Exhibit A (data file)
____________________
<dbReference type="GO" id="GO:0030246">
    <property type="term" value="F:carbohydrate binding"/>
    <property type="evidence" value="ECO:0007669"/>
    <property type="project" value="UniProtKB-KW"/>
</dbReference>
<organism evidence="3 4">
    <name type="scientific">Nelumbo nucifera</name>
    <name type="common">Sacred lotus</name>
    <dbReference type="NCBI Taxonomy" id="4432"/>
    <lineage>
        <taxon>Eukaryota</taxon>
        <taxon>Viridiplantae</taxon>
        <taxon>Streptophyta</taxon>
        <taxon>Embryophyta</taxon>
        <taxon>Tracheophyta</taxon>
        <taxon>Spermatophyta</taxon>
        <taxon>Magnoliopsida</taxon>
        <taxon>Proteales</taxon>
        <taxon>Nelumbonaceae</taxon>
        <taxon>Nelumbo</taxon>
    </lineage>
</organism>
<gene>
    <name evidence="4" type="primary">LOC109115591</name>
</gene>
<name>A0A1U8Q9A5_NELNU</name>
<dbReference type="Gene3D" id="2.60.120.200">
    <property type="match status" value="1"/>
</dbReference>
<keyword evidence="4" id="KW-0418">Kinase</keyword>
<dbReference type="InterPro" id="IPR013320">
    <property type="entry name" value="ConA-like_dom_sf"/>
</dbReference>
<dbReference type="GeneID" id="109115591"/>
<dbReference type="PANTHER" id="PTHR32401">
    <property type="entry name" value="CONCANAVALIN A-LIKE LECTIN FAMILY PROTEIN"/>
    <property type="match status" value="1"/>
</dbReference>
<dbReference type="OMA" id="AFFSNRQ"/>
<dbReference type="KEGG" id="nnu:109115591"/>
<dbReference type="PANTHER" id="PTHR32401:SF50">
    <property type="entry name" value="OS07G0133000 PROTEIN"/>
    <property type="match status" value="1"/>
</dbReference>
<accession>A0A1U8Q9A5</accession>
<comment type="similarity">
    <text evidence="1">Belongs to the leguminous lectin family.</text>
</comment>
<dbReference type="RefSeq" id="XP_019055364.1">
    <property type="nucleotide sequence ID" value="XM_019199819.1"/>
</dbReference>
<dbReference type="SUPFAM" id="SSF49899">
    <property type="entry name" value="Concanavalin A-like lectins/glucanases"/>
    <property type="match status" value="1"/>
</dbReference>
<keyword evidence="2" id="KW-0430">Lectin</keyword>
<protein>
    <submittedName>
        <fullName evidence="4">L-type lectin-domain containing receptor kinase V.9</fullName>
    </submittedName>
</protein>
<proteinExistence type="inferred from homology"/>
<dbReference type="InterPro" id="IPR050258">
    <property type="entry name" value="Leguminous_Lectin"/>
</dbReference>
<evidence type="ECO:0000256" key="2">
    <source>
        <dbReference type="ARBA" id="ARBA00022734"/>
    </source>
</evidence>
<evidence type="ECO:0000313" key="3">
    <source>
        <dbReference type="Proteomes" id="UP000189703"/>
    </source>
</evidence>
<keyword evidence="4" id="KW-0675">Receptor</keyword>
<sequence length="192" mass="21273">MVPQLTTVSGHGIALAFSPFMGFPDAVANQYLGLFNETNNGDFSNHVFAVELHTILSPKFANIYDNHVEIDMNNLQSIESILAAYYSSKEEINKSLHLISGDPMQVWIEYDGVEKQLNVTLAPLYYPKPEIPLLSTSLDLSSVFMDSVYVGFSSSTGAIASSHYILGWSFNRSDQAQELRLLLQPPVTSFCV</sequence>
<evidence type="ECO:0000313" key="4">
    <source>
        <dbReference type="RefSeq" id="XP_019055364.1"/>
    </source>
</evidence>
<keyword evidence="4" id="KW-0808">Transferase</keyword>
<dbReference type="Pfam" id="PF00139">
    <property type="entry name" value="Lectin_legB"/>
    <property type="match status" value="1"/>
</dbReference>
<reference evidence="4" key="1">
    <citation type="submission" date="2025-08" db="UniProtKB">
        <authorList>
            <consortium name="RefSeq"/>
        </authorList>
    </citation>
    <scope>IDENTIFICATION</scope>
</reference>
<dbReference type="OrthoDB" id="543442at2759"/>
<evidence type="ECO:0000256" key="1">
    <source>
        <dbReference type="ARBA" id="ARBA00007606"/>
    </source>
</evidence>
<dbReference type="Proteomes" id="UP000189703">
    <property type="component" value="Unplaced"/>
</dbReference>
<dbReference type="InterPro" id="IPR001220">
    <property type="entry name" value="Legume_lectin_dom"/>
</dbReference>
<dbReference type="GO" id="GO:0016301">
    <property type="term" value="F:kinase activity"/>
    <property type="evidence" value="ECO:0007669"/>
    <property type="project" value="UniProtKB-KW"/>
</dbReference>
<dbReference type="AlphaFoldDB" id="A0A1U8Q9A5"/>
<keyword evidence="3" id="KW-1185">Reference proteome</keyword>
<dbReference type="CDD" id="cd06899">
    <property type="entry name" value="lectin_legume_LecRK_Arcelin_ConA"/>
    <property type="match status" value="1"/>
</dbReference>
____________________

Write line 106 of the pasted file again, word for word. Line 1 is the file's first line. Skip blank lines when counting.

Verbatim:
    <property type="entry name" value="Legume_lectin_dom"/>